Hair ‘mare: removing Atomic Pink

Recently, I’ve been having a bit of a nightmare. I am a huge fan of ‘fashion colours’ (i.e. any non-natural hair dye) and I pride myself in having worked through most hair dyes on the spectrum.

In September, my amazing hairdresser Ria helped me get me a look I had always dreamed of, rainbow unicorn hair. Amazing as it was, it included a lot different dyes and involved a huge amount of upkeep, so was a rather expensive project. My particular issue with it, was that my root colour was pravana neon pink, which faded super fast, especially due to hair-line sweat from all the gymming. I decided for my next hair project I wanted to go for fewer colours, and a much darker shade of pink so that it would fade over time into a light pink. After a lot of research on my favourite hair forums, I found Special Effects Atomic Pink. This dye had been raved about for being so long lasting, but at the time neither Martha or myself realised just how strong it was.

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my pink/purple/ blue hair f.t. my lovely cousin Sarah

 

 

 

 

 

 

 

S0 I’ve had this pink/purple/ blue look for a fair few months now, and am pretty sick of it. I am all up for bright colours, but these shades were just too dark and don’t really go with my rainbows and pastel look. Foolishly I thought I would just wait for it to fade out but here’s the thing…it does not fade. I took to the internet and have been attempting different methods to remove this colour, so if you need to get rid of any kind of colour, mainly fashion colours, here are the methods I have tried and tested to get rid of the strongest pink dye I have ever come across (in chronological order).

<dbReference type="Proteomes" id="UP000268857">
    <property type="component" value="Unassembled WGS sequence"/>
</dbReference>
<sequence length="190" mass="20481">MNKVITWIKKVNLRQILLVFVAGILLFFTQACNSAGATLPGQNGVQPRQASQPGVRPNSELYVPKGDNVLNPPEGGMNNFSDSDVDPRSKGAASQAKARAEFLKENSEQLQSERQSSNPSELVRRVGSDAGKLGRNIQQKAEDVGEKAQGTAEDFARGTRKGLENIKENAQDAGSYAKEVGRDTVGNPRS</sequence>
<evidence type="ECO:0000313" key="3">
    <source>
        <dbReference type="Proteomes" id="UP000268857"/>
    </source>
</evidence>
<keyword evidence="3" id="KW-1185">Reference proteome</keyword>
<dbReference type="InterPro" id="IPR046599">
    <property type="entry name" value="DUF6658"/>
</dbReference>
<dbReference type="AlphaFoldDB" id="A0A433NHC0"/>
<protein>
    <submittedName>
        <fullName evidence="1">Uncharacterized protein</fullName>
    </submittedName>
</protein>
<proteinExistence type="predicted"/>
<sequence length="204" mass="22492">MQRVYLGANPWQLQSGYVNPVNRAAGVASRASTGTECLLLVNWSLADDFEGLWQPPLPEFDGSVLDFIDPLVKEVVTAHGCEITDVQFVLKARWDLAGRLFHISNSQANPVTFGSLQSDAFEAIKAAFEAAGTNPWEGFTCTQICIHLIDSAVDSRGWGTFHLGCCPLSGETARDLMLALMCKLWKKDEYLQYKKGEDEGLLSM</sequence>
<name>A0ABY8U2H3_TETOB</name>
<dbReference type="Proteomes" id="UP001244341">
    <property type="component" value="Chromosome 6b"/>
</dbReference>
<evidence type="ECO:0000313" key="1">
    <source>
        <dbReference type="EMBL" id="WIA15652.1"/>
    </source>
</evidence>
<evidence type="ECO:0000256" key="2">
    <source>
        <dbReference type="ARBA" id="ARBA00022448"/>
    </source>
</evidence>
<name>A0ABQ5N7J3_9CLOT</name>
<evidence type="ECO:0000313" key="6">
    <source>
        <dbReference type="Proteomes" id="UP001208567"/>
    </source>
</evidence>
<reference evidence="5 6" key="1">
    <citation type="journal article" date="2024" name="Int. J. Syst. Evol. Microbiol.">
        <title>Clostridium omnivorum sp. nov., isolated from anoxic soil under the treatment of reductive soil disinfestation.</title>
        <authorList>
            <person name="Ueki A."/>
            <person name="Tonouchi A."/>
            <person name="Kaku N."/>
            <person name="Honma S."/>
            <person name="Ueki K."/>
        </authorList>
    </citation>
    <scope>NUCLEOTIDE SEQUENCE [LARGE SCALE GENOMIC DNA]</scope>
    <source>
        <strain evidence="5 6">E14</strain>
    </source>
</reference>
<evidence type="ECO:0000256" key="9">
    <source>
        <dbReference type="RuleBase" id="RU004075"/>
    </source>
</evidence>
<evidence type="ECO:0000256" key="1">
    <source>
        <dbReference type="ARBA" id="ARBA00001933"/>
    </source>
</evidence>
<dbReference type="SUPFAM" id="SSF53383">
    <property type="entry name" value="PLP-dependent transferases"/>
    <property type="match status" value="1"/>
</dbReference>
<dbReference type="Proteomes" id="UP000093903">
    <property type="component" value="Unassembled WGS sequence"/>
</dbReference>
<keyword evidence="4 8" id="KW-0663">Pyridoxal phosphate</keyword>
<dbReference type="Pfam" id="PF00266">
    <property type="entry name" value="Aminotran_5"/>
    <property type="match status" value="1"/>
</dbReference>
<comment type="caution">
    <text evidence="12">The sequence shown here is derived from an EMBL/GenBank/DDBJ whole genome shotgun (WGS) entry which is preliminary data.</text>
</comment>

Clarifying/ anti-dandruff shampoo

My primary reason for hating head and shoulders is its ability to strip your hair. It strips natural oils, moisture and colour and so I thought it would be a good place to start. Anti-dandruff or clarifying shampoo is a very popular option if you’ve accidentally dyed your hair black, or have gone several shades too dark, and does work for some weaker fashion colours like manic panic. But I scrubbed and scrubbed with head and shoulders and…nothing. No colour change, but my hair definitely felt  a lot drier.

The verdict: No colour change, but a hair mask was definitely needed to replenish my hair’s natural moisture.

Shampoo/ bicarbonate of soda mi

Another fairly tame but highly recommended treatment was mixing two parts shampoo (head and shoulders again) and one part bicarbonate of soda/ baking soda and leaving on your head for a short while, I think I left it on for around 45 minutes. Alas, this also made very little difference, but did create a hella nasty smell.

The verdict: no colour change, and made my hair a bit crusty. Might work for other colours but no success here.

after fading and bicarb treatment.jpg
my colour post bicarb/ head and shoulders

Vitamin C treatment